Praxis Research Consulting
Charles S. Wilcox, Ph.D., M.P.A., M.B.A.
As a Research Consultant leveraging more than 40 years of experience, a central focus of my endeavors includes a wide array of clinical trials in the CNS arena. I have partnered with more than 100 pharmaceutical companies on more than 900 study protocols, joining forces with industry leaders on a number of scientific panels, as well as serving as a Distinguished Speaker for the Alzheimer's Association.
Over the years, I've had the opportunity to work with key opinion leaders and colleagues, contributing to a number of publications and presentations.
This Consultant role is a culmination of years of research experience with a desire to give back to the community. I am positioned to be creative, collaborative, and open-minded in research-related endeavors and invite you to learn more about my work below.
Success vis-a-vis Proactive Strategic Problem-Solving
As the founder of one of the first independent, full-time, CNS clinical research sites, our research team(s) rapidly distinguished ourselves as being able to conduct large and complex studies in a timely and well-executed manner. While some of our earlier work led to the commercial availability of antidepressants like Prozac, Paxil and Celexa, along with anxiolytics such as Xanax, BuSpar and Effexor, we were also strong contributors leading to the successful NDAs for Aricept and Namenda, including stellar regulatory agency reviews.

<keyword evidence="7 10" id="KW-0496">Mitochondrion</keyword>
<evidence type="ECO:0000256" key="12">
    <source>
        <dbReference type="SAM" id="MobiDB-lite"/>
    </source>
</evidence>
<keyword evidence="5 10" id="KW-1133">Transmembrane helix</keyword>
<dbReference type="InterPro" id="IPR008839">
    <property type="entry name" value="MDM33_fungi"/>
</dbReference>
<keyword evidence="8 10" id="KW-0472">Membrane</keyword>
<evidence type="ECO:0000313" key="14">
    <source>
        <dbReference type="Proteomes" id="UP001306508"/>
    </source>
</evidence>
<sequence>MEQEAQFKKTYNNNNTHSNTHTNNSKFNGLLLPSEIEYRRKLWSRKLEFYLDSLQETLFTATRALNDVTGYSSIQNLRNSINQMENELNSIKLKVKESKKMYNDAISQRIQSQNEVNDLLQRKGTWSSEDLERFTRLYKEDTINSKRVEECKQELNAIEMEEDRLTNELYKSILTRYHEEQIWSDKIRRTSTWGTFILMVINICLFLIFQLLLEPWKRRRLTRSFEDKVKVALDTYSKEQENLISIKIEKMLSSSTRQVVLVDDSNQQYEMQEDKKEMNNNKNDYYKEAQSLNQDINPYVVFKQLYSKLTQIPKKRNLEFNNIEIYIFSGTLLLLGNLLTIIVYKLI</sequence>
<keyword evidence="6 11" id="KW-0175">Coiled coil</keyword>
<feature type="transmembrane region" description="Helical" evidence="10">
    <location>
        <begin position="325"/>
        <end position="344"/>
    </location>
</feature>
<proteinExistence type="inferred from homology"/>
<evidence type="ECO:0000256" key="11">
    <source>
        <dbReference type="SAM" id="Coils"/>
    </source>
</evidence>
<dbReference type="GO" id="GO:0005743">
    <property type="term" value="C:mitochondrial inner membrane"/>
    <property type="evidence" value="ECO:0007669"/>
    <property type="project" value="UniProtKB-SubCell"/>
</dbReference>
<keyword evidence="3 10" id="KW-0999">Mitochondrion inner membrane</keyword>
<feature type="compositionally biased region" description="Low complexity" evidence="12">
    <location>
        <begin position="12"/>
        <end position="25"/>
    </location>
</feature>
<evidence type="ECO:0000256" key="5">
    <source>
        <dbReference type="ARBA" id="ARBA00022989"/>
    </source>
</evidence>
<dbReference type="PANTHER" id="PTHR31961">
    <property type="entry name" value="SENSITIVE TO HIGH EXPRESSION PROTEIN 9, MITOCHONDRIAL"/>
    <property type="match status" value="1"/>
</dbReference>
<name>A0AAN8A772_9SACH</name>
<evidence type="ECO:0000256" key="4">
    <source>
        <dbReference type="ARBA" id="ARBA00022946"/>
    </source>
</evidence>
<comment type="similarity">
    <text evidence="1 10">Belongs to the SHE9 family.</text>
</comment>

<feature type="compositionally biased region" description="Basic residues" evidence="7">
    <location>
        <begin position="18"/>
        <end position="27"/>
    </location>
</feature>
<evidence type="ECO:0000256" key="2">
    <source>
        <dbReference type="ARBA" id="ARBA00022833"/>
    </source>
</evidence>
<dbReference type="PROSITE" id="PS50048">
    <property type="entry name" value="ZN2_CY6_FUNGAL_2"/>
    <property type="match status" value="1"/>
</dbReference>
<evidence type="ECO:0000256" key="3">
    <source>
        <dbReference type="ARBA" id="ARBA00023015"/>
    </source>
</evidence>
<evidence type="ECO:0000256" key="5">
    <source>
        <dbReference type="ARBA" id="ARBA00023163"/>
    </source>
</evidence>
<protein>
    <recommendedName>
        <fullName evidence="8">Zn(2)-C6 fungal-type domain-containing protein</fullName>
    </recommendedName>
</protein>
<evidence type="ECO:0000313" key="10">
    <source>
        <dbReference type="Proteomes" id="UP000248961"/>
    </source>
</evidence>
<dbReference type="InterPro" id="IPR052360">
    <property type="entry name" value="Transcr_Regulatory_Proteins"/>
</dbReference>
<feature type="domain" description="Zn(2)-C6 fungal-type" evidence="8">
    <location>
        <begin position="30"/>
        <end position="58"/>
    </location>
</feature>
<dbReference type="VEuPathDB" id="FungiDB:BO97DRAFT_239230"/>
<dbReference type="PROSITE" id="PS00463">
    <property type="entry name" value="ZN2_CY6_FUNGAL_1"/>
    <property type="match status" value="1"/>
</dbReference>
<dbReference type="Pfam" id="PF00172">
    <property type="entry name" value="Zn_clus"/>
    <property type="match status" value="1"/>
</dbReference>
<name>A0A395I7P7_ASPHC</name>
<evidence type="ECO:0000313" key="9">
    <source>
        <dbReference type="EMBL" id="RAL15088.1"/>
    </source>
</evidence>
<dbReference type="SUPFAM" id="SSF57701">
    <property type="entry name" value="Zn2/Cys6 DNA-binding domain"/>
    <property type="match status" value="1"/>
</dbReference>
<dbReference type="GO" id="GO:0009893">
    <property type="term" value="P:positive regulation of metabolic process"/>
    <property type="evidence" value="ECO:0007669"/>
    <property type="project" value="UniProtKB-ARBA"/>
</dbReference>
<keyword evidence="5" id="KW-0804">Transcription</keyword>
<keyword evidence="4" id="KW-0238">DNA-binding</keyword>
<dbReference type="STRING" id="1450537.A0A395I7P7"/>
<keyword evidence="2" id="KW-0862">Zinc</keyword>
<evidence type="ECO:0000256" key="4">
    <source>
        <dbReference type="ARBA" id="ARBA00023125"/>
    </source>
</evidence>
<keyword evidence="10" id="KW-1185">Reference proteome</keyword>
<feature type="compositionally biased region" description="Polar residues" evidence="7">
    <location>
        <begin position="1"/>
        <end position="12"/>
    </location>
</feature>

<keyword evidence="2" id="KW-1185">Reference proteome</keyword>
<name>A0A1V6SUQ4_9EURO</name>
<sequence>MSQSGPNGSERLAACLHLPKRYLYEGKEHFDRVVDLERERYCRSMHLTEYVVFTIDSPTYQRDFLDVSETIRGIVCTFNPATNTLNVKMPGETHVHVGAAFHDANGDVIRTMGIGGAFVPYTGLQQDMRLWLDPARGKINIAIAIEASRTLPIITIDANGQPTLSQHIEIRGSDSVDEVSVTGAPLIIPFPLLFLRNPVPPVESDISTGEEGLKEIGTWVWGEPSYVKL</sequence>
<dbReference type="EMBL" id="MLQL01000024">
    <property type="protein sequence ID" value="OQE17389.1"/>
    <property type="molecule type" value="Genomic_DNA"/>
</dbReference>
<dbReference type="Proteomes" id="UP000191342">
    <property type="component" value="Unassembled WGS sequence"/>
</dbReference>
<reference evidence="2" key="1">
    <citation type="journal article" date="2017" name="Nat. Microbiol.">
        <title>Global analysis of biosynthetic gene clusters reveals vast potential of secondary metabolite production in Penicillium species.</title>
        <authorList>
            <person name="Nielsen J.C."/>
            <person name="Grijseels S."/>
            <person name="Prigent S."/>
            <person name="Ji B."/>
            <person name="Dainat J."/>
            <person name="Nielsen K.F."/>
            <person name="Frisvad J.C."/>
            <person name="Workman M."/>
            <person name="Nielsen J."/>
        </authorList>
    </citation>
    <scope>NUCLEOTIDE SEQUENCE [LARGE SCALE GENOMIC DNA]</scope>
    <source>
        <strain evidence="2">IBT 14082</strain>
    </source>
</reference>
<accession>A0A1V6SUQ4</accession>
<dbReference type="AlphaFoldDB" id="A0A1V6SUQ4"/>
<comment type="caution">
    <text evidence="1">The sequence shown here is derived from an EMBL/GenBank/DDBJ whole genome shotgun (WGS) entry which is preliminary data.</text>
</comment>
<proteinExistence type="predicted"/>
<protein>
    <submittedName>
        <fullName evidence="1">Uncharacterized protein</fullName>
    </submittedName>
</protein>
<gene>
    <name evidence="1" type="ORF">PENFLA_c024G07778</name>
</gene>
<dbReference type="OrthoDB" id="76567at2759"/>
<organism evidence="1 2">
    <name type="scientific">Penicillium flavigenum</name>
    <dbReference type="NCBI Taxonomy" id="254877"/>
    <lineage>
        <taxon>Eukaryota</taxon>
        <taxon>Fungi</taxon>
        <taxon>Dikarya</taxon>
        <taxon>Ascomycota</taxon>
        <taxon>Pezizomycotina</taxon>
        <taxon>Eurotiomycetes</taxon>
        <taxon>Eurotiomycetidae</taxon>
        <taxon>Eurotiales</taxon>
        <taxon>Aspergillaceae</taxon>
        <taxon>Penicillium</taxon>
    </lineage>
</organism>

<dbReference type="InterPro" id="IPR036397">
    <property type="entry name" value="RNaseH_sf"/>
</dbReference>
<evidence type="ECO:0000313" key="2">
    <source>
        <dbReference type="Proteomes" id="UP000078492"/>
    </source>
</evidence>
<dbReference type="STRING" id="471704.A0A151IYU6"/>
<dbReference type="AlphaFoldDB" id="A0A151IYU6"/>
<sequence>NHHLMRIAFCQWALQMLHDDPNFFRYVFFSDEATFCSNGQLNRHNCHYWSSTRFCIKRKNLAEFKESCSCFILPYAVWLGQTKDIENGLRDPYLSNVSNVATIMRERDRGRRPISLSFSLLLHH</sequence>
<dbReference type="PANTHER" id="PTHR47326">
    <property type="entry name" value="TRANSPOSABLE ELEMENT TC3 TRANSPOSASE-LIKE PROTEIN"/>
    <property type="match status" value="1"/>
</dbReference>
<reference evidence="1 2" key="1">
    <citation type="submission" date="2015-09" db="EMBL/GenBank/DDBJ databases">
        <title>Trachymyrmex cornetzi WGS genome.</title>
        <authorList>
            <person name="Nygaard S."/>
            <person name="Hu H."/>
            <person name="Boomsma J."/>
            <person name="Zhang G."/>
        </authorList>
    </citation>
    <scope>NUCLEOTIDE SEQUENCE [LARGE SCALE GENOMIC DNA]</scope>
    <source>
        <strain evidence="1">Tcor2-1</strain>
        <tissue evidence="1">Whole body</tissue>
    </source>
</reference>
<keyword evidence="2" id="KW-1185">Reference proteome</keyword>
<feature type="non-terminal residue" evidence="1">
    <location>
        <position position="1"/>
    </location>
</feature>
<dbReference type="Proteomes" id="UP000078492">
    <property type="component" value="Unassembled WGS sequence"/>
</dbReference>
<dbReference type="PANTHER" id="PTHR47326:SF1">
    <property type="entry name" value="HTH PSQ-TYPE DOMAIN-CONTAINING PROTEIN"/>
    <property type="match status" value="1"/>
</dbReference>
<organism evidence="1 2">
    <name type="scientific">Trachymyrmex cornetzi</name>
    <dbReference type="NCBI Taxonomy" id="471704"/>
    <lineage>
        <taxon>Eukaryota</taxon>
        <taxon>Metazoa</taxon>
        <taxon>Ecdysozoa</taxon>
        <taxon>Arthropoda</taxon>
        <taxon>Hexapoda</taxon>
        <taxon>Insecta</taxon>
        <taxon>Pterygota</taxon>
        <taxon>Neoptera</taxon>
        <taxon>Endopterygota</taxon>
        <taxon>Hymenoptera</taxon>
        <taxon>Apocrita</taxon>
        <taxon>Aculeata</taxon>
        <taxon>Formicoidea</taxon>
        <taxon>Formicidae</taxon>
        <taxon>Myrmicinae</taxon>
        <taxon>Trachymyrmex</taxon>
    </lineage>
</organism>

As early as 1995 we were presenting leading edge methodological pharmacogenomics-related recommendations to the pharmaceutical, regulatory and scientific communities. In tandem, it was also in the 1990's when we were pro-actively articulating the disproportionate under-representation of ethnic diversity in CNS studies. Additionally, we were providing proven solutions to the significant challenges associated with more comprehensive inclusion, when protocol criteria were becoming increasingly restrictive.
Fast-forward to this most recent decade [2010-2019] and, here too, we were identifying critically important factors contributing to the "Failed Studies Phenomenon" - advocating methodological and procedural solutions based on enhanced collaboration amongst clinicians, sponsors, regulators and legislators as well.